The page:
In this paper, the objectives of our study were to continuously monitor the alterations of in vivo human skin optical properties during oral intake of different sugars with a spectral domain OCT (SD-OCT) system, and we also quantitatively analyzed the different effects of sucrose, fructose and glucose on human skin optical properties, respectively.

2. Methods and materials

2.1 OCT system

The experiments were performed with a SD-OCT system. It is made by Shenzhen MOPTIM Imaging Technique Co., Ltd., China. A schematic of the OCT system was shown in the literature [40]. The optical source used in this system is a low-coherence broadband super luminescent diode with a wavelength of 830 ± 40 nm and an output power of 5 mW. The SD-OCT system provides an axial resolution of 12 μm and a transverse resolution of 15 μm in free space, determined by the focal spot size of the probe beam. The signal-to-noise ratio of the OCT system is measured to be 120 dB. Two-dimensional (2-D) images are obtained by scanning the incident beam over the sample surface in the lateral direction and in-depth (A-scan) scanning by the interferometer. The acquisition time per OCT image is about 180 ms, corresponding to an A-scan frequency of 2000 Hz. A computer is used to control the OCT system with a data acquisition software written in Lab View 7.2-D. OCT images obtained in the experiment were stored in the computer for further processing.

2.2 Materials and measurements

The experiments were carried out on 32 volunteers (16 males and 16 females) aged 23 to 29 years (mean age 26 years). They were in good health, took no medication, and were selected from the same racial groups randomly. A signed informed consent was obtained from all subjects before the experiments. OCT images were taken from the left forearms. We choose the forearm to monitor skin optical properties because it is convenient to operate for measurement. Before each individual experiment, the detected area should be shaved to eliminate influences to the experimental results by the fine hair on the arm [41].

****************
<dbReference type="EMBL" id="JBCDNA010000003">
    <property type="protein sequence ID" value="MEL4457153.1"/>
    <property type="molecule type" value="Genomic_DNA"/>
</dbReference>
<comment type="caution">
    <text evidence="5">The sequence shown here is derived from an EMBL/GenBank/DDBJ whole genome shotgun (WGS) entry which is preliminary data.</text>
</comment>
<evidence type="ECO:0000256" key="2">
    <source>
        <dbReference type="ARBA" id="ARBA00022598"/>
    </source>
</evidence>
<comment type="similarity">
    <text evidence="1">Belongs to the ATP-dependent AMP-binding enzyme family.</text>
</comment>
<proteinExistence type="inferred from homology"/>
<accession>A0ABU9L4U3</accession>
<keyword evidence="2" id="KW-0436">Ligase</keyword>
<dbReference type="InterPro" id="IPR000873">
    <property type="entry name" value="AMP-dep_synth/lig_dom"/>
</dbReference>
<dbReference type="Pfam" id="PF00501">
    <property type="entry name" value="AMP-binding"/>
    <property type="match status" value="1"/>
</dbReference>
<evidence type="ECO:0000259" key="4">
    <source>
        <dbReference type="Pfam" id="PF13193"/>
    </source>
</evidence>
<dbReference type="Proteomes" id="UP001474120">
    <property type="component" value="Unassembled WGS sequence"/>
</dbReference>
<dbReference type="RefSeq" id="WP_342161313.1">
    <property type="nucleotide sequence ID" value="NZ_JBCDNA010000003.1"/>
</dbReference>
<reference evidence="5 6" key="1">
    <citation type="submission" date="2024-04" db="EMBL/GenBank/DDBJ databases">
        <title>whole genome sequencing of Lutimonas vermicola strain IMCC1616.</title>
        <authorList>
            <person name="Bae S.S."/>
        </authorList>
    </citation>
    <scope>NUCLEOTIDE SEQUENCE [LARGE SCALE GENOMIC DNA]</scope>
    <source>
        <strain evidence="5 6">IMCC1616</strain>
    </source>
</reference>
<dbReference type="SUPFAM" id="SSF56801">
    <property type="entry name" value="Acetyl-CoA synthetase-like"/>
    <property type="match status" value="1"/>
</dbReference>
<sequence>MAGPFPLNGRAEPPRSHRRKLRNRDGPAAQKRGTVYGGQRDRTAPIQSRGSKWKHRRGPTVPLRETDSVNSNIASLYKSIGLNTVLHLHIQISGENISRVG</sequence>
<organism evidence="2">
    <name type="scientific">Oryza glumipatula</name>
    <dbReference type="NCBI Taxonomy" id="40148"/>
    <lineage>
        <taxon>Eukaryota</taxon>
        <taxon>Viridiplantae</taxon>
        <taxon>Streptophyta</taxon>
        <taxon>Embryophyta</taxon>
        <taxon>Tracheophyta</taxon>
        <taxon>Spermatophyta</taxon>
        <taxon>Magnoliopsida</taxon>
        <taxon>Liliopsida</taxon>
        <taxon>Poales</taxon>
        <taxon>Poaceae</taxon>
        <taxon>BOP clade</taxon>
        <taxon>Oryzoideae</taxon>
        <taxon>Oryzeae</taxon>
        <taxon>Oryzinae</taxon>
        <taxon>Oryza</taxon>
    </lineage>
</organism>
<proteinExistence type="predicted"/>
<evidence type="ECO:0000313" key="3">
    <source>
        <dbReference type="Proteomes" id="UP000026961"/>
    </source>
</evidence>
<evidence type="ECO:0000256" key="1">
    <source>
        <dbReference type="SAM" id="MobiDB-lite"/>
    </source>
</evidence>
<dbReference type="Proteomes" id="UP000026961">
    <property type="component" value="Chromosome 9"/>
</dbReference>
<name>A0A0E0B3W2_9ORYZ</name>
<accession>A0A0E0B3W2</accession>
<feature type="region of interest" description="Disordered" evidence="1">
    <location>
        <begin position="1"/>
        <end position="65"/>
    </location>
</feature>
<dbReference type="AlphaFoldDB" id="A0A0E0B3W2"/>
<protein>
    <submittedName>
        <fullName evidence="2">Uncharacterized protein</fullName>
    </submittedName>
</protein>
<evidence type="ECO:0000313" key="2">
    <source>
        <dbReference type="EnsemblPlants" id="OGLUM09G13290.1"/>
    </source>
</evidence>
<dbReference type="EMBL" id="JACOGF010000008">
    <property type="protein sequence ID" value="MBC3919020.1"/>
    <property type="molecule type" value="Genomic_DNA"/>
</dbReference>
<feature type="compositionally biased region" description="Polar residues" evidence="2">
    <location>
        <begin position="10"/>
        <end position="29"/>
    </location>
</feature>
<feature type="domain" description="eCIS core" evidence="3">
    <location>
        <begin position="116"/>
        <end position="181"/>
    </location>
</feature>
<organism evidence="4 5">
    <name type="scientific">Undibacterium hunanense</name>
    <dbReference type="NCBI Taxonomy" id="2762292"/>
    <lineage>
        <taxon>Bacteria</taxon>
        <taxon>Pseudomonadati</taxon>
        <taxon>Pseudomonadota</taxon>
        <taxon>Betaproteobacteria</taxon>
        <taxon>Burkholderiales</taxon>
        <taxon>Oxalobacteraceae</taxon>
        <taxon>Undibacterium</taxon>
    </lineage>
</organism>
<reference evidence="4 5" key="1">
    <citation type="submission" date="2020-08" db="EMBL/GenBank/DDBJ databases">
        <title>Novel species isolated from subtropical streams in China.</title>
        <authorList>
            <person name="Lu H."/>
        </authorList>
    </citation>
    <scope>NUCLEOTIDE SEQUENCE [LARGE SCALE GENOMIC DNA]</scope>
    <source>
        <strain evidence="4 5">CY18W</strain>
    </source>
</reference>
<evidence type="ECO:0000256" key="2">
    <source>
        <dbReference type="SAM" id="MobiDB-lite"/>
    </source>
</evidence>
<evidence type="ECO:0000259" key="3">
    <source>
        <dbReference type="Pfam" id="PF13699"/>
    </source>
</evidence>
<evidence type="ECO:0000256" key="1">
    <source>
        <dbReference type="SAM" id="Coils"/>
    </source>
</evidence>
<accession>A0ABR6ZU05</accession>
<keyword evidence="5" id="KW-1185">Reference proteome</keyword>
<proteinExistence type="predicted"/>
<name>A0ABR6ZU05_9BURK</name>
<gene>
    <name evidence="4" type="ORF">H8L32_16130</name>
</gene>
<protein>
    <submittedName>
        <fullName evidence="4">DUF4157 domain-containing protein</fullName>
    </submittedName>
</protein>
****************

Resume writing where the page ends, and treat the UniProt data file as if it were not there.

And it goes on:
Three types of sugar used in this study were glucose, fructose and sucrose, respectively. Glucose and fructose are monosaccharides that can be absorbed in the small intestine through the mucosal membranes by simple diffusion [42]. Then, glucose enters into the bloodstream directly. Fructose is transported into the liver for metabolism [43]. A large proportion of ingested fructose was converted to glucose in the liver and stored as glycogen [44]. Sucrose is a disaccharide that is too large to cross the mucosal membranes. Sucrose is rapidly hydrolyzed in the stomach, and then sucrose equivalent glucose and fructose can be resorbed in the small intestine with no specific delay by simple diffusion [42, 45]. After the metabolism of fructose and sucrose, the concentration of fructose in peripheral blood is very low and far less than the concentration of glucose, so glucose is the major sugar in the blood circulation [42, 44]. Previous study has demonstrated that for healthy subjects on oral administration of identical amounts of glucose, fructose, and sucrose, glucose caused the maximum rise in blood glucose concentration (BGC) and fructose caused the minimum rise in BGC [45].